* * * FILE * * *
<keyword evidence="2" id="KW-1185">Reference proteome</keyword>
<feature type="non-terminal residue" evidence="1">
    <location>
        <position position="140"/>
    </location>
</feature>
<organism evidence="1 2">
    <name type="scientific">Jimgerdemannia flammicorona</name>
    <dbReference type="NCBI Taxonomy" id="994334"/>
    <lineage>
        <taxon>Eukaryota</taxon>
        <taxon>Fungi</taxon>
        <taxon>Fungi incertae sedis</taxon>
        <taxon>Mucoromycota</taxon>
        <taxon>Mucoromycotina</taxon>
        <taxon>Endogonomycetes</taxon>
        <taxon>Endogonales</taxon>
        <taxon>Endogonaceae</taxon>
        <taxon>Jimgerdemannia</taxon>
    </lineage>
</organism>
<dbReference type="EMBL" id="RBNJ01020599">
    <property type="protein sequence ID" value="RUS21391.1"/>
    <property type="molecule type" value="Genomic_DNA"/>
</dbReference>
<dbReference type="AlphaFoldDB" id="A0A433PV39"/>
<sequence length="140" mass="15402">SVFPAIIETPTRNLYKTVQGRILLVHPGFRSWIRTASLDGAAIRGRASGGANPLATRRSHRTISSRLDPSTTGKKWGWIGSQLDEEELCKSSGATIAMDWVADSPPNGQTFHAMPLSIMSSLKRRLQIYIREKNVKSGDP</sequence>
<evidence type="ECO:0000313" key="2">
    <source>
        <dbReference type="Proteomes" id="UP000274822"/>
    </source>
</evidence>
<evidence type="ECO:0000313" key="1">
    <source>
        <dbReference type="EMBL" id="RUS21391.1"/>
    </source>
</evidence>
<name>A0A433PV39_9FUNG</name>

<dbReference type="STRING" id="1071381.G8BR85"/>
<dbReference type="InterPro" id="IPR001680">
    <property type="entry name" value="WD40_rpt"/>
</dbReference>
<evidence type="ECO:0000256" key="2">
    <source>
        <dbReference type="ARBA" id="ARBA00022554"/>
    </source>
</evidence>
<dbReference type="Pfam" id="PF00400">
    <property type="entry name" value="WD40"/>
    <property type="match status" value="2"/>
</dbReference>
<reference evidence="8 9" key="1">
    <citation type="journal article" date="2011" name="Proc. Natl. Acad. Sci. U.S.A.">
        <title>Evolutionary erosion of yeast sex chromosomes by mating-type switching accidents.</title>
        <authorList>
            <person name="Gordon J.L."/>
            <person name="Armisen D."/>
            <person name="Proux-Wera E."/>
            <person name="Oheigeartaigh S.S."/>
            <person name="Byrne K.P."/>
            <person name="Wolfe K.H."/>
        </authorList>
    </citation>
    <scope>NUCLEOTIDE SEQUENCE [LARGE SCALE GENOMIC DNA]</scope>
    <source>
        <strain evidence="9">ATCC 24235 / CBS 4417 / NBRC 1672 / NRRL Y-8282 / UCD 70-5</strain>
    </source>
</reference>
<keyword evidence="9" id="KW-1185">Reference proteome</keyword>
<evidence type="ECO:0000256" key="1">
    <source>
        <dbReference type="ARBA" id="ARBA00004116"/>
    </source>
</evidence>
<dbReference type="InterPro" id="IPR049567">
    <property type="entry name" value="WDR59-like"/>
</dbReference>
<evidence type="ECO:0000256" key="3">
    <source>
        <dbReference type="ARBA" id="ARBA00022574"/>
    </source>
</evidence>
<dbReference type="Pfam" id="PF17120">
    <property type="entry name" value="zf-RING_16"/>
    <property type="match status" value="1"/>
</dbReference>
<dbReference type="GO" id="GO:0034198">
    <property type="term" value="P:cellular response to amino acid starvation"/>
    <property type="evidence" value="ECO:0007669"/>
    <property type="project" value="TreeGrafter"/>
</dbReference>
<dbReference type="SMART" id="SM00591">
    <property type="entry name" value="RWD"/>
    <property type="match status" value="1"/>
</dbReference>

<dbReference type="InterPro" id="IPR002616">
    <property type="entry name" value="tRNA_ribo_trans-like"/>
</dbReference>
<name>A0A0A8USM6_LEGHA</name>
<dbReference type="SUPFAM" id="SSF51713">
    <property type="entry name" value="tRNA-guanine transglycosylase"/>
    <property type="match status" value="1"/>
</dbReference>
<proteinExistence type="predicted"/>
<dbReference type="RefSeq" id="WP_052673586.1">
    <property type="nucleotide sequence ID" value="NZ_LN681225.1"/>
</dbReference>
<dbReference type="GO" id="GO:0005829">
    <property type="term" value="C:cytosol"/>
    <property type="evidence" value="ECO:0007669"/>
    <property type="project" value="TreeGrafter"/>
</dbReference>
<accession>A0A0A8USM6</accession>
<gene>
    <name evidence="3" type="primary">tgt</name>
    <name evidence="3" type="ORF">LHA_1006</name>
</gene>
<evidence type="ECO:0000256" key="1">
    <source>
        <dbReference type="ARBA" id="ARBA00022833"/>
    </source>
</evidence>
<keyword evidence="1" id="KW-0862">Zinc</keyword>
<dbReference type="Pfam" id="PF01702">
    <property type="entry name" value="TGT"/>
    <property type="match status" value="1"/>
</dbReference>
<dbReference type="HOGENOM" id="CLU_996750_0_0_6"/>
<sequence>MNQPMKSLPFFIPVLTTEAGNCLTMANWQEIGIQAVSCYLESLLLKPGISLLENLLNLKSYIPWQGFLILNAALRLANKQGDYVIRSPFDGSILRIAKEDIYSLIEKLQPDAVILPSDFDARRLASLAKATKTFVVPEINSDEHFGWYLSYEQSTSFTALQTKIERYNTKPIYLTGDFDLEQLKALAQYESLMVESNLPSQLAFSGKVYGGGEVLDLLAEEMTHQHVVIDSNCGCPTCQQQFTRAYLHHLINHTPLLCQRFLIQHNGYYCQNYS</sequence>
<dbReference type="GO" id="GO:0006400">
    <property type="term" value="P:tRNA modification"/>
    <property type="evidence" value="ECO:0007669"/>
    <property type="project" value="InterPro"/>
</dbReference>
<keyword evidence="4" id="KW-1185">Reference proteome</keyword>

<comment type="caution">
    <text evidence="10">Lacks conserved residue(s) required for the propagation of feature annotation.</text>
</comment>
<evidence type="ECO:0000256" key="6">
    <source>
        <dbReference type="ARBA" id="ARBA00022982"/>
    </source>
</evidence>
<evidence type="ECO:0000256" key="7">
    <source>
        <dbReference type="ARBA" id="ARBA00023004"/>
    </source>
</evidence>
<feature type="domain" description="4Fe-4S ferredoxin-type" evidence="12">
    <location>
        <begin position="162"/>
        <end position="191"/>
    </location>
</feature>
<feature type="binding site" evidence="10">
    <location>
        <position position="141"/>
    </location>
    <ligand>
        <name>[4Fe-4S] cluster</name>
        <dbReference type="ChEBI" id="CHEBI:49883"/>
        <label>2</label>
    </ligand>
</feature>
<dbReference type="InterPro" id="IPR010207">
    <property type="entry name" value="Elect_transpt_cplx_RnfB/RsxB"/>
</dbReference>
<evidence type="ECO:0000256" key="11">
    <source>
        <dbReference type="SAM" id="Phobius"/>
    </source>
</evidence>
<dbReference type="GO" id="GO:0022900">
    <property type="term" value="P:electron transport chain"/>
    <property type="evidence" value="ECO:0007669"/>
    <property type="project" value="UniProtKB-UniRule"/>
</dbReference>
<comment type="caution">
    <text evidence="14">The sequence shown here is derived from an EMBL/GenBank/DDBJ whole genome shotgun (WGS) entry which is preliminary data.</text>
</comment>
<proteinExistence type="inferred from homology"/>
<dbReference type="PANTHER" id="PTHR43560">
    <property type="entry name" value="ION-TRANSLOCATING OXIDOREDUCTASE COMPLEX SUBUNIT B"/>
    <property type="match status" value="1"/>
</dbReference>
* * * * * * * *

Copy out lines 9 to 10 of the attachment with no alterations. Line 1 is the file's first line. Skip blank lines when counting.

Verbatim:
    <dbReference type="NCBI Taxonomy" id="994334"/>
    <lineage>